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Florence Griffith began racing when she was seven years old, but was forced to give up sport at nineteen in order to help support her family. Sprint coach Bob Kersee found her working as a bank teller and helped her enroll at U.C.L.A.
At the 1984 Olympic Games, in her hometown of Los Angeles, Griffith won a silver medal at 200m, although her long (15cm) and wildly painted fingernails earned her more attention from the press than her running. After marrying 1984 triple jump Olympic champion Al Joyner, she changed her name to Florence Griffith Joyner and eventually picked up the nickname "Flojo."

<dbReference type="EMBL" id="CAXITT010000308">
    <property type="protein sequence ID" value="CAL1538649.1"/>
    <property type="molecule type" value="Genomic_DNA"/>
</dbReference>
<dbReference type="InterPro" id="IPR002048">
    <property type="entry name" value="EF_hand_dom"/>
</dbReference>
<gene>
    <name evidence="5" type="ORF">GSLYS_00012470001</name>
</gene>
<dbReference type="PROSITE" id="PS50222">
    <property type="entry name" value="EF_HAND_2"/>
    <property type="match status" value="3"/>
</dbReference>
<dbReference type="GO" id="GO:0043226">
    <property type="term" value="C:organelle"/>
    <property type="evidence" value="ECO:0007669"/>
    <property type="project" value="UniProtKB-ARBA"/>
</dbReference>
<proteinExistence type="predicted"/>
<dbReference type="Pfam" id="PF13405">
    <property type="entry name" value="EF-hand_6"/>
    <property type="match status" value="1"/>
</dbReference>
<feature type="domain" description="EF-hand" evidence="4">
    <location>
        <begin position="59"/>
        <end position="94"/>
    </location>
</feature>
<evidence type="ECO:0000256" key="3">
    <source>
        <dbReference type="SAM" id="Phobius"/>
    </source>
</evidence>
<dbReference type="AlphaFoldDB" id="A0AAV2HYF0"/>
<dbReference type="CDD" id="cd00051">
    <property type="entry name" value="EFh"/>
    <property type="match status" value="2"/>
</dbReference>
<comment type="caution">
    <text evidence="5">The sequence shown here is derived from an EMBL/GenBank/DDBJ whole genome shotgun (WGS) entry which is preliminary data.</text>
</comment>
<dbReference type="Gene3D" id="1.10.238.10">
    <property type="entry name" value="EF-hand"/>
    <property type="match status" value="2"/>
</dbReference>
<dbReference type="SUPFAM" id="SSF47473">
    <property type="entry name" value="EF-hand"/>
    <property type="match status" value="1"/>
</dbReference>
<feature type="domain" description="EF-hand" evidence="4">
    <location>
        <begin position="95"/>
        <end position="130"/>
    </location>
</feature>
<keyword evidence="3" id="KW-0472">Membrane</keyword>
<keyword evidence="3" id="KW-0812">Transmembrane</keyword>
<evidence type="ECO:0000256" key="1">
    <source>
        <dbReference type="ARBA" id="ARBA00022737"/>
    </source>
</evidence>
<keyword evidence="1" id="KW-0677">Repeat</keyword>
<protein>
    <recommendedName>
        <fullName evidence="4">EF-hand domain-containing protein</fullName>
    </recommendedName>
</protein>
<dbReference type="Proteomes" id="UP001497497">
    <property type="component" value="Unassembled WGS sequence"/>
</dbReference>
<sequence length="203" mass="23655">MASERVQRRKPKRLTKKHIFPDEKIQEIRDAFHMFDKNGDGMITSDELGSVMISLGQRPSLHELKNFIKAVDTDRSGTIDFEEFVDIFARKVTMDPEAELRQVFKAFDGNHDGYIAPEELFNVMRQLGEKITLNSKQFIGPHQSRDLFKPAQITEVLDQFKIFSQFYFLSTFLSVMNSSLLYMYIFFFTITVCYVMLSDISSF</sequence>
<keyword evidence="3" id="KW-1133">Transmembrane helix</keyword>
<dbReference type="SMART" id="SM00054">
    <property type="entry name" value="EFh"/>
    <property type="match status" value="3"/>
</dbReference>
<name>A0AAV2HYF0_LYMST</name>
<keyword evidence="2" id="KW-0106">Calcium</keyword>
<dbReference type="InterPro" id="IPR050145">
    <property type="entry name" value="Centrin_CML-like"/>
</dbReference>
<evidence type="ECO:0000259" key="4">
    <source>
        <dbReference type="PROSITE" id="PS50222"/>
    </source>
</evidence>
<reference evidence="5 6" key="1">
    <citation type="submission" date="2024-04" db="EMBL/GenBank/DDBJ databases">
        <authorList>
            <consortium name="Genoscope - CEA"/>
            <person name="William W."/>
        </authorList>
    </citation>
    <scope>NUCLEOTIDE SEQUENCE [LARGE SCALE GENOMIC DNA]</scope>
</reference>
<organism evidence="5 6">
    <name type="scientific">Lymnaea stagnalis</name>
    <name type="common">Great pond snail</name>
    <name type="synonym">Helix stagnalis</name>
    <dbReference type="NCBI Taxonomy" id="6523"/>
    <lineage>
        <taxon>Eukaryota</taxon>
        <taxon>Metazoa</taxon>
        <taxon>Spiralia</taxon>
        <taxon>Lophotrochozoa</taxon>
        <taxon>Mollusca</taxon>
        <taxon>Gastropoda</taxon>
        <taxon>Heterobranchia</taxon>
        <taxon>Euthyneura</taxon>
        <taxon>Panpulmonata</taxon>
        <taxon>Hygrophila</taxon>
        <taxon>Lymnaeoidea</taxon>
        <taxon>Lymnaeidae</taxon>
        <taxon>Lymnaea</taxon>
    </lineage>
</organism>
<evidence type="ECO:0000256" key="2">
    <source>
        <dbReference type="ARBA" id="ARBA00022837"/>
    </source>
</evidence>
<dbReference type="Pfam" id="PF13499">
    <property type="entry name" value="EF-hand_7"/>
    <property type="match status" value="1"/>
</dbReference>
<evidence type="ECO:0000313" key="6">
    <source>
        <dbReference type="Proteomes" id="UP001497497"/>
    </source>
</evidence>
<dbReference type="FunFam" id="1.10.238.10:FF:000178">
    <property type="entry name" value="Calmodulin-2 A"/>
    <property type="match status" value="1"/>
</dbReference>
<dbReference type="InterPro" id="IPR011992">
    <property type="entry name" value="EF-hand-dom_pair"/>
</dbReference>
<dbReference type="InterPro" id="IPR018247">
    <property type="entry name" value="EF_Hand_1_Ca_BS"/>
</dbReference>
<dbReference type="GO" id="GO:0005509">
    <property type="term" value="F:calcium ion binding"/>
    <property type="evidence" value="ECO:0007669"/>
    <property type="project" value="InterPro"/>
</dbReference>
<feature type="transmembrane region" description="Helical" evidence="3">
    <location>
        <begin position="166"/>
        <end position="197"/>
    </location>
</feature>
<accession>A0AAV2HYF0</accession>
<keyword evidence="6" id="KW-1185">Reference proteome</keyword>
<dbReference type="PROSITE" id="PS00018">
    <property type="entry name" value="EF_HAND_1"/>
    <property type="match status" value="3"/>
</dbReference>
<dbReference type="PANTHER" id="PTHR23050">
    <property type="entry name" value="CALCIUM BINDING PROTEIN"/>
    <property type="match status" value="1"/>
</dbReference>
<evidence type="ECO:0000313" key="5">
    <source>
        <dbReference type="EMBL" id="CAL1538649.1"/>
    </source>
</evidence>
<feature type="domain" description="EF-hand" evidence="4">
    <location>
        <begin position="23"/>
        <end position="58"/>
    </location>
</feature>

On 16 July 1988, at the U.S. Olympic Trials, Griffith Joyner achieved a stunning breakthrough when she ran the 100m in 10.49 seconds, obliterating Evelyn Ashford's record of 10.79. Her time was faster than the men's records in a wide range of countries, including Ireland, New Zealand, Norway and Turkey.
At the Olympic Games in Seoul, Griffith Joyner twice broke the Olympic record and then won the final easily in a wind-aided 10.54. Four days later, in the semifinals, she broke the 9-year-old world record for 200m and then, 100 minutes later, she set another world record in the final with a time of 21.34 seconds. Griffith Joyner's records for 100m and 200m have yet to be broken. At the Games in Seoul, she ran in both relays, winning a third gold medal in the 4x100m and a silver in the 4x400m. In 1998, Griffith Joyner died in her sleep at the age of 38, the victim of a form of epileptic seizure that led her to suffocate.